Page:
Toxic Custard newsletter, walking

Here’s an idea: Pedestrian Clearways

For the proposals in City of Melbourne's discussion papers to be described as "radical" and "ridiculous" just shows how far we haven't come in transport planning in this state. Perhaps it's no surprise given that in the forthcoming election, if choosing a major party, we vote for either the mob who wants to build two massive motorways, or the mob who wants to build three massive motorways -- th

Toxic Custard newsletter, transport

Post delivery by tram

For some time - since well before the introduction of the Free Tram Zone - I've seen uniformed Australia Post employees with small delivery carts on board trams in central Melbourne. At first I wondered if this was a good use of space on a tram, given how crowded they can get. But I think it's arguable that it's Australia Post being smart about moving (at least some) letters and parcels

Melbourne, Toxic Custard newsletter

Corrs Lane, Melbourne’s narrowest public laneway?

Corrs lane is a handy shortcut between Little Bourke Street and Lonsdale Street, just east of Russell Street. At the northern (Lonsdale Street) end, it's so narrow that you could easily walk past it without noticing. It's all a bit... I dunno, Platform 9 3/4. I noticed yesterday snapping pics that there seems to be one property entrance in this narrow section, which still gets mail deliv

Toxic Custard newsletter, transport

Traffic light programming is why your CBD tram trip is start, stop, start

It's not uncommon to see trams stopped at traffic lights along Bourke Street, sometimes in queues, at locations where there is no stop. If you've wondered why your tram journey is start-stop, it won't surprise you to learn that the lights are all over the place. With the handy-dandy stopwatch function on my mobile phone, I timed the lights along the central and western section of Bourke Street

Toxic Custard newsletter, transport

You shall not pass

I know it's been around for a while, but I was quite struck the other day by these traffic lights on the corner of La Trobe and Swanston Streets, facing southbound traffic coming down Swanston. The left and right arrows are for motor vehicles (which can go left or right, but not straight ahead). The middle two are for cyclists (which have their own "Copenhagen"-style lanes) and trams. They go w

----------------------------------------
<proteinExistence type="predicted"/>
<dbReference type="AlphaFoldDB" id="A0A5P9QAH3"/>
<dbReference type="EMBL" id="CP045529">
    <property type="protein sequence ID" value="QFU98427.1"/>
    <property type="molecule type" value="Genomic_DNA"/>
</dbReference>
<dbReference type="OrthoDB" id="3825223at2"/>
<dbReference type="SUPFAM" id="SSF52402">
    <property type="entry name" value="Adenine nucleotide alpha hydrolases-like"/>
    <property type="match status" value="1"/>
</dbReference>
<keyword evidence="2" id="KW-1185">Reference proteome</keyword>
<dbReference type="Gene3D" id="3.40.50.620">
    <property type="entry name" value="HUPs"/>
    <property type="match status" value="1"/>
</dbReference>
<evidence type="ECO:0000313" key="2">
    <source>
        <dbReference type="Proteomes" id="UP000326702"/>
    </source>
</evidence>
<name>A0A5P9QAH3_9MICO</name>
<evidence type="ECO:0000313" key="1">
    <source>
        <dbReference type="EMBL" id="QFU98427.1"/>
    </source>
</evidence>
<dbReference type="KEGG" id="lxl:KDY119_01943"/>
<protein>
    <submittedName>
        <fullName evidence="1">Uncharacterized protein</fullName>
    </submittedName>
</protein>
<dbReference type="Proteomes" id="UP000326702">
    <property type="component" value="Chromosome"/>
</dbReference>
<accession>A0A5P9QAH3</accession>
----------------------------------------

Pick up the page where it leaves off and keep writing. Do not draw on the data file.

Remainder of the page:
Retrospectives, transport

How long did it take to get into central Melbourne from your suburb… circa 1925

This is very cool. Similar to tools Jarrett Walker often talks about that show how far you can get in X minutes on public transport, here's a map prepared around 1925 or so (I'm guessing) by the Melbourne Town Planning Commission showing how long it takes to get into central Melbourne from various suburbs by tram and train (and walking). Here's the area around St Kilda and Caulfield:

Photos from ten years ago

Photos from March 2004

Continuing my series of ten year old photos... The serene setting of Caulfield South Primary School, where my kids went. Like many schools of that era, the original main building is lovely, and conceals the portable classrooms out the back. The old Elizabeth Street tram stop on Collins Street, westbound. It's not hard to see why they've rebuilt these stops into platform stops, for safety a

transport

William Street — too much space for cars?

Heading south along William Street in morning peak hour, fighting for space on the street, are pedestrians (predominantly coming out of Flagstaff station), trams, cyclists and motorists. How many of each? Tram route 55 gets a tram about every 4 minutes in peak hour. The May 2012 PTV load survey said that each tram carries an average of 78.6 people between 8am and 9am southbound (actually mea